Time clones are kind of a common trope in time travel stories, as is watching those clones die after a paradox is reversed. Though we can’t really say if being erased from existence would result in physical pain for the paradox duplicates, it’s still a brutal way to go. We see this trope explored in the Steven Universe episode, “Steven and the Stevens,” in which Steven discovers an ancient Gem time travel hourglass.

Steven, being Steven, uses the hourglass to make time copies of himself and form a band of Stevens. Steven and the Stevens don’t last long, however, as they fall victim to the typical band breakup tropes. They fight and Steven ends up going back in time to destroy the hourglass, destroying all the time clones in the process. Despite how brutal this must have been, Steven takes it in stride, writing the experience into a feel-good song.


Can we all agree that Tadashi was seriously the best older brother to Hiro? He got him out of trouble and inspired him to use his genius-level intellect for something worthwhile. It was devastating when he died in Big Hero 6, joining the long list of tragic deaths in Disney movies.

As if he wasn’t awesome enough, Tadashi died because he was helping people escape the fire that ultimately caused his demise, a fire started by his mentor. The fire caused the building to explode, which you can imagine would be an incredibly painful way to go. As brutal as this death is, the way Hiro deals with the loss of his brother ends up being the basis for the film’s strongest trait, the way it handles themes of loss, grief and healing.


The reason this one is so brutal isn’t because of violence or blood, Optimus Prime is a robot after all, but more so because of how devastating it was to fans everywhere. Aside from the “You got the touch” song, Transformers: The Movie is perhaps known best for the death of Optimus Prime. The scene is, without a doubt, one of the most dramatic moments in Transformers history.

For those who haven’t seen it, Optimus dies after suffering mortal injuries, giving up the matrix of leadership to Ultra Magnus on his deathbed. The scene is so devastating because it’s so… well… human. Optimus dies like any human would, slowly uttering his last words, a prophecy of peace that brutally hits us right in the feels.

6. MORPH – X-MEN (1992)

In the 1992 X-Men animated series, there was a character (sort of) created for the series by the name of Morph. As his name implies, Morph could shapeshift, and he was created simply for the purpose of dying in the first episode. The writers needed a “throwaway” character that wouldn’t be sorely missed if he were to die. Thus, Morph was shot by a sentinel in the second part of the pilot.

This death was particularly brutal on two fronts. For one thing, Morph is killed in a violent manner, and second, his character was created just for the purpose of dying. In other words, Morph existed only to perish, which is a nightmare existence. Then again, he did come back in the second season as a villain due to his unexpected popularity.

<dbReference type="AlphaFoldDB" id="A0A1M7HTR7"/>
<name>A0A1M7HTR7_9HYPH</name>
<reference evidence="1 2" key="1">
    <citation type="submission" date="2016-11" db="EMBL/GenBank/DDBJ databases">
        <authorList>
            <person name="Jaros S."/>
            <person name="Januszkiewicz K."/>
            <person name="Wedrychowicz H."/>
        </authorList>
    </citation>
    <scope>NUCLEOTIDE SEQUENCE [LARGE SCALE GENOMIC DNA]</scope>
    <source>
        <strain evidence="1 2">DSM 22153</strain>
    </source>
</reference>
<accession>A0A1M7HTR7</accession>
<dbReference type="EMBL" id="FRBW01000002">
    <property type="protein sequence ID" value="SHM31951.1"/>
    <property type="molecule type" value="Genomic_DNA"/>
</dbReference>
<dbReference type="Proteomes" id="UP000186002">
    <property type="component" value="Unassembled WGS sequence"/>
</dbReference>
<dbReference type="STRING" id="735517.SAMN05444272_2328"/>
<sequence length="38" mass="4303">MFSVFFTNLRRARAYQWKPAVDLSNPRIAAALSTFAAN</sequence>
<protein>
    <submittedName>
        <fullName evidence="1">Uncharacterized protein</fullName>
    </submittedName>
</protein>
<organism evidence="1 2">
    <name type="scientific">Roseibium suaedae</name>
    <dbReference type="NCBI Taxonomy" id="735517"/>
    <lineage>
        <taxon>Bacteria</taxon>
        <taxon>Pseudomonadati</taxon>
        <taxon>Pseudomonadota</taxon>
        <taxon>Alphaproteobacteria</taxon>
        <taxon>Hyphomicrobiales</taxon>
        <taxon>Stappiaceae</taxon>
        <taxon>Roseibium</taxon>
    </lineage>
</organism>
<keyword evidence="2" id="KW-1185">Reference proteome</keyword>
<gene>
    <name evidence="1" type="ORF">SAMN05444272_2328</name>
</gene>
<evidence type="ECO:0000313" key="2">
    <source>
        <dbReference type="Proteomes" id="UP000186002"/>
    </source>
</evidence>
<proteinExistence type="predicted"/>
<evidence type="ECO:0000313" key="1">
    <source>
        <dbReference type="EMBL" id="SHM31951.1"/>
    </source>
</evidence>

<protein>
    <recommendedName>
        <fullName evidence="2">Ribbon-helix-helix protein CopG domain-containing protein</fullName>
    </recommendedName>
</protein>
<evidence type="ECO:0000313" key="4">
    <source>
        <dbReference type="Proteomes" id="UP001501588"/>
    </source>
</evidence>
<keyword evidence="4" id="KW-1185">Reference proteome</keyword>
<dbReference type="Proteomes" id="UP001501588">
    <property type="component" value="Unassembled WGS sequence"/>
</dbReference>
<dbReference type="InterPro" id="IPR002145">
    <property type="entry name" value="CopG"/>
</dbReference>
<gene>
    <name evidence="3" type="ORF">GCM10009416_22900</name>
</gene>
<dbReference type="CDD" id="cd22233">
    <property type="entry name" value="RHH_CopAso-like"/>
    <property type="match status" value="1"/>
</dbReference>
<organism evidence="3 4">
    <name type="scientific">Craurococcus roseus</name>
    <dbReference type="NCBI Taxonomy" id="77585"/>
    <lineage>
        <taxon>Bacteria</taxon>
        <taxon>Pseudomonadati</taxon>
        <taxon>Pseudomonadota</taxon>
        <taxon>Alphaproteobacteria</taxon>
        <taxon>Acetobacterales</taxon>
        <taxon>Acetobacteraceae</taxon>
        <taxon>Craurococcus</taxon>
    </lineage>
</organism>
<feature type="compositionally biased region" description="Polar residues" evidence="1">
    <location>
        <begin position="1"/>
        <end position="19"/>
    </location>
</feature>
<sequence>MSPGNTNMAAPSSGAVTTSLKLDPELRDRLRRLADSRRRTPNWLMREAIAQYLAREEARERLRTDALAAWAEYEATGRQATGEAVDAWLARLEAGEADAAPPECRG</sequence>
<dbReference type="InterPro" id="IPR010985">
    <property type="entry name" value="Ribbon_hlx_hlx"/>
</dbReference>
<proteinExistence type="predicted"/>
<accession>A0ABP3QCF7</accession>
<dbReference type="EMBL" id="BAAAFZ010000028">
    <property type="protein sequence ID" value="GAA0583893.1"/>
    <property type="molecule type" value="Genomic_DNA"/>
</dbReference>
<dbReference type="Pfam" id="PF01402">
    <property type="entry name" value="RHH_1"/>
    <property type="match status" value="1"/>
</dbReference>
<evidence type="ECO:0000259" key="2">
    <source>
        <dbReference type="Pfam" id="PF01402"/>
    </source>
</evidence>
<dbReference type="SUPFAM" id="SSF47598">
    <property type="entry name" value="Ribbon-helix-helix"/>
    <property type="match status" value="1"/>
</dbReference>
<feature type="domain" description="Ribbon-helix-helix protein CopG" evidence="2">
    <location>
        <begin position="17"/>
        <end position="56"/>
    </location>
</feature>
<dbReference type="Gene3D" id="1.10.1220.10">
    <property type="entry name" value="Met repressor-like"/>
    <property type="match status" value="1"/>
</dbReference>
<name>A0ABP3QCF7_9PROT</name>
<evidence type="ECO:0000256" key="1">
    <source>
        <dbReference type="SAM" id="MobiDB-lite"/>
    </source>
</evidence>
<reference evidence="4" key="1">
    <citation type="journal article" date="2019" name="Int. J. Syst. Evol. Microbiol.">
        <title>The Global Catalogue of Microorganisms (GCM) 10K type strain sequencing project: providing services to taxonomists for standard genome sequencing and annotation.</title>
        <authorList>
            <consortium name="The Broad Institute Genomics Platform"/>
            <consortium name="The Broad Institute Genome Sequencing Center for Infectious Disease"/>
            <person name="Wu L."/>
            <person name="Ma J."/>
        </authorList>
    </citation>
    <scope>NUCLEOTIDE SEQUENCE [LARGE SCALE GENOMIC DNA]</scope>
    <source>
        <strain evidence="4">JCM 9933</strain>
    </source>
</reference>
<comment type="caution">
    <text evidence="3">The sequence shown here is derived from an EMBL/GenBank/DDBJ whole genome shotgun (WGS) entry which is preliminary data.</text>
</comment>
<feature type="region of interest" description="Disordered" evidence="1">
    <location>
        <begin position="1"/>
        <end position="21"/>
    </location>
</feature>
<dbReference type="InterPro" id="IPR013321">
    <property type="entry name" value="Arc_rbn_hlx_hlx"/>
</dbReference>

Thomas and Martha Wayne have died over and over and over again throughout most Batman-related media, including a few kids cartoons. No matter what angle it’s shown from, the death of the Waynes is incredibly Brutal, not just because they are shot down by a mugger, but also because we usually see Bruce’s reaction to it all.

The death of Thomas and Martha Wayne has been featured in Batman: The Animated Series (only in pieces of dreams), The Batman, Justice League Unlimited and Batman: The Brave & The Bold, and each of them are just as devastating as the live-action versions. The death of Thomas and Martha Wayne is crucial to Batman’s story and character, but the actual scene of their deaths is sometimes a bit much for kids’ cartoons.


Alright, to be fair, Dragon Ball Z isn’t exactly a kids’ show, but we can definitely argue that a ton of kids in the late ’90s were watching it. Regardless, there is SO MUCH death in Dragon Ball Z, and most of them are brutal AF. There are too many to list here, so we’ll just pick some of the big ones.

Goku was killed by Piccolo to ensure Raditz’s death. Vegeta ANNIHILATED most of the Ginyu Force. Frieza got cut in half, was rebuilt with cybernetics and then sliced into pieces by Future Trunks. Future Trunks was shot through the chest by Cell. Gohan mortally maimed Cell with a kamehameha… honestly we could go on forever with this, and that’s not counting all the times the Earth has been destroyed! We love Dragon Ball Z, but how did it ever get put on a kids’ network?!


Batman: The Animated Series was known for getting pretty dark for a kids cartoon, probably because it was geared to be appealing to both adults and kids. That said, there was one SERIOUSLY dark episode with one of the most insane character deaths in animation. It was called “Growing Pains, ” and featured a young girl named Annie.

Annie appeared to be a frightened girl alone on the streets of Gotham. However, as it turns out, Annie was actually a part of Clayface, a piece of him created to walk the streets unnoticed. In one of the most disturbing scenes in cartoon history, Annie is eventually reabsorbed into Clayface’s body, struggling the whole time. It’s a disturbing sequence, Annie looking like she’s drowning in clay before disappearing forever.


Disney movies are pretty often considered to be great films for all ages. But, at the end of the day, these films are intended to be “family friendly,” thus geared more towards a younger audience. That said, there is still a TON of death in them, as we mentioned earlier with The Lion King. There’s one scene in Tarzan that crosses SO many lines that a kids’ movie should not.

The scene happens in the climax of the film, when Clayton is after Tarzan and the gorillas. Tarzan leads Clayton into a trap of vines, and when he tries to free himself, one of the vines wraps around his neck. Clayton essentially hangs himself with the vine, snapping his neck in this supposedly “family friendly” movie. Boy, Disney sure does like violent, karmic deaths.


Avatar: The Last Airbender may not have gotten away with as much as its sequel series, but it still pushed the envelope quite a bit. Then again, maybe this death scene isn’t so brutal that it was a “tough sell” to include it, but it’s still brutal regardless. The death we’re talking about is that of Avatar Roku, the Avatar before Aang, a citizen of the Fire Nation.

In his later years, Roku built a home on an island that eventually erupted from an unknown volcano. Roku was able to use his bending to keep the eruption at bay, but a second eruption occurred. Too weak to go on due to the toxic fumes, Roku and his dragon, Fang, were eventually consumed by the lava. Nothing graphic was shown in the scene, but it’s still one brutal way to go.

Can you think of any other deaths in kids cartoons that maybe should have never happened? Let us know in the comments!